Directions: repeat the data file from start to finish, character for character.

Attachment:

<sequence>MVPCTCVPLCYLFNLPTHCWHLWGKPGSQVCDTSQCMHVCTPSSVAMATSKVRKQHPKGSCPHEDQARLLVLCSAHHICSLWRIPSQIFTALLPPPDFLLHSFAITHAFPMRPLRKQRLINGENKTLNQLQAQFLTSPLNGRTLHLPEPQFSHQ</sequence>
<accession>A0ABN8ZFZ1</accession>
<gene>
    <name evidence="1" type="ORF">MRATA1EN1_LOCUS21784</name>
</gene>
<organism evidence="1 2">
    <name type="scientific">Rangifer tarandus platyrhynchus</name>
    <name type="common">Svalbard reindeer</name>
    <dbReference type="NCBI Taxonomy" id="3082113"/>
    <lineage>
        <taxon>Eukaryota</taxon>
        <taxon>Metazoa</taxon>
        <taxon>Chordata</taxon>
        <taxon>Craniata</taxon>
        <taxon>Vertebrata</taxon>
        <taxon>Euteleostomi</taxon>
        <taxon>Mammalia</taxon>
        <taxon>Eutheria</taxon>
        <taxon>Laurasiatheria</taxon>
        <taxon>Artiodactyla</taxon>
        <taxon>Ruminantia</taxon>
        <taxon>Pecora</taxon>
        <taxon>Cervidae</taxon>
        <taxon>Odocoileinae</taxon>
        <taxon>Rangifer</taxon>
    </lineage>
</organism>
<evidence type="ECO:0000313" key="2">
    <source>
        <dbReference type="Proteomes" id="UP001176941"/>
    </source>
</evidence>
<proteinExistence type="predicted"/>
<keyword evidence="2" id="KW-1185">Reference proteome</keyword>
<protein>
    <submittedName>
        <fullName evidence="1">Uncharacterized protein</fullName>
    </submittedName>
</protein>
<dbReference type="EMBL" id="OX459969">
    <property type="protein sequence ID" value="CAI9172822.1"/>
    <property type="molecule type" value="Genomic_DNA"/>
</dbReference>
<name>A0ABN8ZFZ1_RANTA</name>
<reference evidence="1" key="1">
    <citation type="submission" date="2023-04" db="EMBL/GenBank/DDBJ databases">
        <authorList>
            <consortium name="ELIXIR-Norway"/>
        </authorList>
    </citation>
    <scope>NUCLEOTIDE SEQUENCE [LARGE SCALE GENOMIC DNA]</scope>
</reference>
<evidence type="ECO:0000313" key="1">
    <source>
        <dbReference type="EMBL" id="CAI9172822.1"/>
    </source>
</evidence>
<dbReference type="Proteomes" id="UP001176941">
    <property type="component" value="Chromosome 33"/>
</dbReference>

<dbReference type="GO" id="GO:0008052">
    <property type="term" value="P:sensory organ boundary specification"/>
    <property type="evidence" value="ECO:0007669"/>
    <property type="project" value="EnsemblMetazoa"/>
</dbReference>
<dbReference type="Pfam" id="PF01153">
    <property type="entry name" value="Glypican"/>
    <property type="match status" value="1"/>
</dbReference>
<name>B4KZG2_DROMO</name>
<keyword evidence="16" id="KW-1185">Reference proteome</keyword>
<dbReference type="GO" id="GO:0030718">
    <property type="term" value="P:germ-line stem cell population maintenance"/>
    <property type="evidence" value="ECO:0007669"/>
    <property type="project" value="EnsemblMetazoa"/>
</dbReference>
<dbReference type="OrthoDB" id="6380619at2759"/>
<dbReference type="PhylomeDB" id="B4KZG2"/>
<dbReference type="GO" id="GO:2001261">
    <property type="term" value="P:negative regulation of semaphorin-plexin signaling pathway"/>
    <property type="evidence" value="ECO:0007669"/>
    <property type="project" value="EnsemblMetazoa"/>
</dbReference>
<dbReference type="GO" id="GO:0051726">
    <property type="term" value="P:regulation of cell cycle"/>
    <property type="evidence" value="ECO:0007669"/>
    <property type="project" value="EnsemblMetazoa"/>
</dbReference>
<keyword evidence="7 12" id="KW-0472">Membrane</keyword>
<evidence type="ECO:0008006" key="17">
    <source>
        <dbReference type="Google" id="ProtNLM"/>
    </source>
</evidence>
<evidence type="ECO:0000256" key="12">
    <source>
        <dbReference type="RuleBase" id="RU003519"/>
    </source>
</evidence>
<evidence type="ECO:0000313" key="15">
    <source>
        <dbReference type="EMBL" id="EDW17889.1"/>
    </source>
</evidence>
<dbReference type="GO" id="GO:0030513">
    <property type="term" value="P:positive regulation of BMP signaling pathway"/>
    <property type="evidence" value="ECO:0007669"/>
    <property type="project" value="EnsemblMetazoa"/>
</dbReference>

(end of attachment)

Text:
<sequence>MVPCTCVPLCYLFNLPTHCWHLWGKPGSQVCDTSQCMHVCTPSSVAMATSKVRKQHPKGSCPHEDQARLLVLCSAHHICSLWRIPSQIFTALLPPPDFLLHSFAITHAFPMRPLRKQRLINGENKTLNQLQAQFLTSPLNGRTLHLPEPQFSHQ</sequence>
<accession>A0ABN8ZFZ1</accession>
<gene>
    <name evidence="1" type="ORF">MRATA1EN1_LOCUS21784</name>
</gene>
<organism evidence="1 2">
    <name type="scientific">Rangifer tarandus platyrhynchus</name>
    <name type="common">Svalbard reindeer</name>
    <dbReference type="NCBI Taxonomy" id="3082113"/>
    <lineage>
        <taxon>Eukaryota</taxon>
        <taxon>Metazoa</taxon>
        <taxon>Chordata</taxon>
        <taxon>Craniata</taxon>
        <taxon>Vertebrata</taxon>
        <taxon>Euteleostomi</taxon>
        <taxon>Mammalia</taxon>
        <taxon>Eutheria</taxon>
        <taxon>Laurasiatheria</taxon>
        <taxon>Artiodactyla</taxon>
        <taxon>Ruminantia</taxon>
        <taxon>Pecora</taxon>
        <taxon>Cervidae</taxon>
        <taxon>Odocoileinae</taxon>
        <taxon>Rangifer</taxon>
    </lineage>
</organism>
<evidence type="ECO:0000313" key="2">
    <source>
        <dbReference type="Proteomes" id="UP001176941"/>
    </source>
</evidence>
<proteinExistence type="predicted"/>
<keyword evidence="2" id="KW-1185">Reference proteome</keyword>
<protein>
    <submittedName>
        <fullName evidence="1">Uncharacterized protein</fullName>
    </submittedName>
</protein>
<dbReference type="EMBL" id="OX459969">
    <property type="protein sequence ID" value="CAI9172822.1"/>
    <property type="molecule type" value="Genomic_DNA"/>
</dbReference>
<name>A0ABN8ZFZ1_RANTA</name>
<reference evidence="1" key="1">
    <citation type="submission" date="2023-04" db="EMBL/GenBank/DDBJ databases">
        <authorList>
            <consortium name="ELIXIR-Norway"/>
        </authorList>
    </citation>
    <scope>NUCLEOTIDE SEQUENCE [LARGE SCALE GENOMIC DNA]</scope>
</reference>
<evidence type="ECO:0000313" key="1">
    <source>
        <dbReference type="EMBL" id="CAI9172822.1"/>
    </source>
</evidence>
<dbReference type="Proteomes" id="UP001176941">
    <property type="component" value="Chromosome 33"/>
</dbReference>

<dbReference type="GO" id="GO:0008052">
    <property type="term" value="P:sensory organ boundary specification"/>
    <property type="evidence" value="ECO:0007669"/>
    <property type="project" value="EnsemblMetazoa"/>
</dbReference>
<dbReference type="Pfam" id="PF01153">
    <property type="entry name" value="Glypican"/>
    <property type="match status" value="1"/>
</dbReference>
<name>B4KZG2_DROMO</name>
<keyword evidence="16" id="KW-1185">Reference proteome</keyword>
<dbReference type="GO" id="GO:0030718">
    <property type="term" value="P:germ-line stem cell population maintenance"/>
    <property type="evidence" value="ECO:0007669"/>
    <property type="project" value="EnsemblMetazoa"/>
</dbReference>
<dbReference type="OrthoDB" id="6380619at2759"/>
<dbReference type="PhylomeDB" id="B4KZG2"/>
<dbReference type="GO" id="GO:2001261">
    <property type="term" value="P:negative regulation of semaphorin-plexin signaling pathway"/>
    <property type="evidence" value="ECO:0007669"/>
    <property type="project" value="EnsemblMetazoa"/>
</dbReference>
<dbReference type="GO" id="GO:0051726">
    <property type="term" value="P:regulation of cell cycle"/>
    <property type="evidence" value="ECO:0007669"/>
    <property type="project" value="EnsemblMetazoa"/>
</dbReference>
<keyword evidence="7 12" id="KW-0472">Membrane</keyword>
<evidence type="ECO:0008006" key="17">
    <source>
        <dbReference type="Google" id="ProtNLM"/>
    </source>
</evidence>
<evidence type="ECO:0000256" key="12">
    <source>
        <dbReference type="RuleBase" id="RU003519"/>
    </source>
</evidence>
<evidence type="ECO:0000313" key="15">
    <source>
        <dbReference type="EMBL" id="EDW17889.1"/>
    </source>
</evidence>
<dbReference type="GO" id="GO:0030513">
    <property type="term" value="P:positive regulation of BMP signaling pathway"/>
    <property type="evidence" value="ECO:0007669"/>
    <property type="project" value="EnsemblMetazoa"/>
</dbReference>